Halting a Crisis: Educating with First-Hand Experience

This article is the eleventh in a series about the epidemic of opioid addiction and how NEOMED is training future physicians and pharmacists to help.

Who knows more about a pharmacy and has easier access to it than a pharmacist? If this sounds like a bank robber’s kind of logic, it’s also a topic Christopher Hart, an assistant professor of pharmacy practice, wants his third-year College of Pharmacy students to consider when they look ahead to professional life. As a former pharmacist, Hart understands the risks that go along with easy access to medications—and how an intimate knowledge of everyday routines may tempt professionals to cheat the system.  

In a semester-long NEOMED class called Impact of Chemical Dependency on the Profession of Pharmacy, Hart draws on his own journey through addiction to alert students to risk factors of their profession. The long hours and other stressors of the job can combine with access and knowledge to take pharmacists down the wrong road, says Hart.

“Drug addiction is a primary, stand-alone, chronic disease. It’s like diabetes; once you have it, you always have it. There is no cure, just very successful treatments,” says Hart, who has been in recovery since 2004.

Teaching from experience

Nearly one in six pharmacists encounter a substance abuse problem at some point in their career, so Hart uses his course to educate students on how to handle stress, sans drugs and alcohol. He hopes that they won’t make the mistakes he did many years ago.

“Chemical dependency can affect anyone, even pharmacists. Those letters behind your name won’t protect you from becoming an addict,” says Hart, who notes that ten percent of the general population have an addiction.  

Listening to Hart is a bit like listening to an escape artist who now coaches the authorities on how to stop others from making a successful prison break. From finding the most creative spots to hide pills to managing the erratic behavior that comes with addiction, Hart has a unique advantage in teaching the risks of chemical dependency—first-hand experience.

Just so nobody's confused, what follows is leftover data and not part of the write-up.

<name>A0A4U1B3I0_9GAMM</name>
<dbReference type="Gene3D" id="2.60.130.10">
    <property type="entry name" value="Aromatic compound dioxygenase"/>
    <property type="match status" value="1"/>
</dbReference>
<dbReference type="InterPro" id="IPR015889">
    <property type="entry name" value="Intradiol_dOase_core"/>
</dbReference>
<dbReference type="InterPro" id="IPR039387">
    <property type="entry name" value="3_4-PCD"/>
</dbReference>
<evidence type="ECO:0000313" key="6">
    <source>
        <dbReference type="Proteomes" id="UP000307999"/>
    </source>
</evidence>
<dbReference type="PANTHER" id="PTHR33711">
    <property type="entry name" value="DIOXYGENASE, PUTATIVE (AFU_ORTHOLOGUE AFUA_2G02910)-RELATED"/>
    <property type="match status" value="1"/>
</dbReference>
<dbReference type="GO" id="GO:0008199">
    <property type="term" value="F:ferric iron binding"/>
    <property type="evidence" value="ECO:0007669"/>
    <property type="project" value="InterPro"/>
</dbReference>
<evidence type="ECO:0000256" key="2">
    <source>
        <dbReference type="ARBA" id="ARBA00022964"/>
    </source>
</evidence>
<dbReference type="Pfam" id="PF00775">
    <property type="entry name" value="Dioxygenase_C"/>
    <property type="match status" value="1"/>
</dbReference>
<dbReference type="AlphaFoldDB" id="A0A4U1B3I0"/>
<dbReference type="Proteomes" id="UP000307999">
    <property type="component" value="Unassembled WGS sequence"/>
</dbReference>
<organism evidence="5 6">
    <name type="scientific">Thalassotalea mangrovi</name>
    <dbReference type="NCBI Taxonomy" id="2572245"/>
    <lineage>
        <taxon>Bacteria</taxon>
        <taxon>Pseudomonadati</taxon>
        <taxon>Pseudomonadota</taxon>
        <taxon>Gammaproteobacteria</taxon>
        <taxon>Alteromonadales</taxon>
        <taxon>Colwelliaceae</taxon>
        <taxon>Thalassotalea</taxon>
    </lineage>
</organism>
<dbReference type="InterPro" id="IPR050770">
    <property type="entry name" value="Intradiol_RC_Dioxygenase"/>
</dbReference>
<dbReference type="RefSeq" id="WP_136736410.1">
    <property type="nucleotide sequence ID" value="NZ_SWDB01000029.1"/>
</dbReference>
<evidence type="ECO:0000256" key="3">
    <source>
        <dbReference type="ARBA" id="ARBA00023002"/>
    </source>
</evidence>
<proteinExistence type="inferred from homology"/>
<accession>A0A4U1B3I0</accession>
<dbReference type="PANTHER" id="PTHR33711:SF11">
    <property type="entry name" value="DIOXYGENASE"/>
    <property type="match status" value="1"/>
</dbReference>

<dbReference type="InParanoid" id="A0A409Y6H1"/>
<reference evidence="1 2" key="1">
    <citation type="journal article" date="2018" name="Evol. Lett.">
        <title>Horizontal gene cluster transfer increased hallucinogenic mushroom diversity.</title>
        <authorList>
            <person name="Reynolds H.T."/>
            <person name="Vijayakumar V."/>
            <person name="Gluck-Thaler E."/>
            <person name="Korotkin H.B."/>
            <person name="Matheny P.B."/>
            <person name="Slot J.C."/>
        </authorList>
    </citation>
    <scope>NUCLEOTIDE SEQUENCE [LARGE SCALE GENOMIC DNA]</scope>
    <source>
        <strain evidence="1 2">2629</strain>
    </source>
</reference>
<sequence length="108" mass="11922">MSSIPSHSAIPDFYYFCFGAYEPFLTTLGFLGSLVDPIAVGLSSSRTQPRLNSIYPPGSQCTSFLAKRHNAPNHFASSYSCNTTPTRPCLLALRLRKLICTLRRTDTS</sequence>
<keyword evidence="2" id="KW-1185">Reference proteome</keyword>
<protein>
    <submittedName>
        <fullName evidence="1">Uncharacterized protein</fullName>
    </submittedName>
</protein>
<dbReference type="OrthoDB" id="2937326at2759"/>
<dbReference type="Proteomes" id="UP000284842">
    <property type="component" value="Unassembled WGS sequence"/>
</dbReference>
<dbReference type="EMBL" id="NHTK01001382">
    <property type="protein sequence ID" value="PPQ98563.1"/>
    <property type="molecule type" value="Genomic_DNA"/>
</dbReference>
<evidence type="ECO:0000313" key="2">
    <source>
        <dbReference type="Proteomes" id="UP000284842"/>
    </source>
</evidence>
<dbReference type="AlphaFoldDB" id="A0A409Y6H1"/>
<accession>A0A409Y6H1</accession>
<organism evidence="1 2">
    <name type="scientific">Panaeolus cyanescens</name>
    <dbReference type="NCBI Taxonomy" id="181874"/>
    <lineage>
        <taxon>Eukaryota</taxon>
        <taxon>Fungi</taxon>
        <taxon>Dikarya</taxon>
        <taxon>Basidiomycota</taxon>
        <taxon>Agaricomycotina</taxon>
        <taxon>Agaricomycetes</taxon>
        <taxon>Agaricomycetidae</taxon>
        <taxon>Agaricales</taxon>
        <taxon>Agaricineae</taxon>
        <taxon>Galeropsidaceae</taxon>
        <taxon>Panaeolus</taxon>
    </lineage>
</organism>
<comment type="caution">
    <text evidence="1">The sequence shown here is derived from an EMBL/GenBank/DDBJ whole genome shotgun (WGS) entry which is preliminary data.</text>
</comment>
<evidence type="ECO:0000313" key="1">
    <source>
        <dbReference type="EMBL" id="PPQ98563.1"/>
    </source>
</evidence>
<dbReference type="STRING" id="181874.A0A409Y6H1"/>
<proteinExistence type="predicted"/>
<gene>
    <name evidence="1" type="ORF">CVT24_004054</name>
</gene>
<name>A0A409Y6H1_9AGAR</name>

So, what are the telltale signs of an impaired pharmacist? Hart goes down his list: Poor personal hygiene, maybe including sweatiness. Irritability. Forgetfulness. Bathroom breaks—lots of them, so as to take more medication. Mood swings.

Once you’re in the workplace, watch for that eager employee who is always willing to work late, Hart tells his students: They may not be trying to climb the ladder of success but instead, be looking for private, uninterrupted access that allows them to pilfer drugs. The same goes for the person who always volunteers to handle the controlled substances for "check in." During this process, the pharmacist may pocket pharmaceuticals and cover their tracks.  

Finding a new purpose

Hart travels to pharmacy schools beyond NEOMED, throughout the state, to share his story—an important one in an epidemic of opioid abuse. It’s a dark and serious topic, but Hart’s cautionary tales come with the occasional punch line.  

For those who haven’t heard yet, Hart will fill them in: Denial is not a river in Egypt.

Even wonder where the phrase “quitting cold turkey” came from? A common withdrawal symptom is goosebumps, causing a person’s skin to feel like raw turkey.

How about “kicking the habit?” Early in the recovery process, people often experience restlessness, especially in their legs, and end up kicking their way through withdrawals.

Along with wisdom and the occasional laugh, Hart delivers hope for students who take this class to heart. Here are a few parting thoughts:

  • Don’t get discouraged and go change your profession. Do know that as a pharmacist you’ll have to be careful.
  • If you have a family history of addiction, you’ll need to be extra careful. You can’t control your genes; children of impaired parents are six times more likely to become impaired themselves, even if raised in foster homes.
  • Remember the paradox of familiarity: If ordinary people know a drug is addictive, they will usually steer clear of it. A pharmacist who knows all about it may feel that this understanding will protect them from becoming addicted. Don’t fall into this trap!
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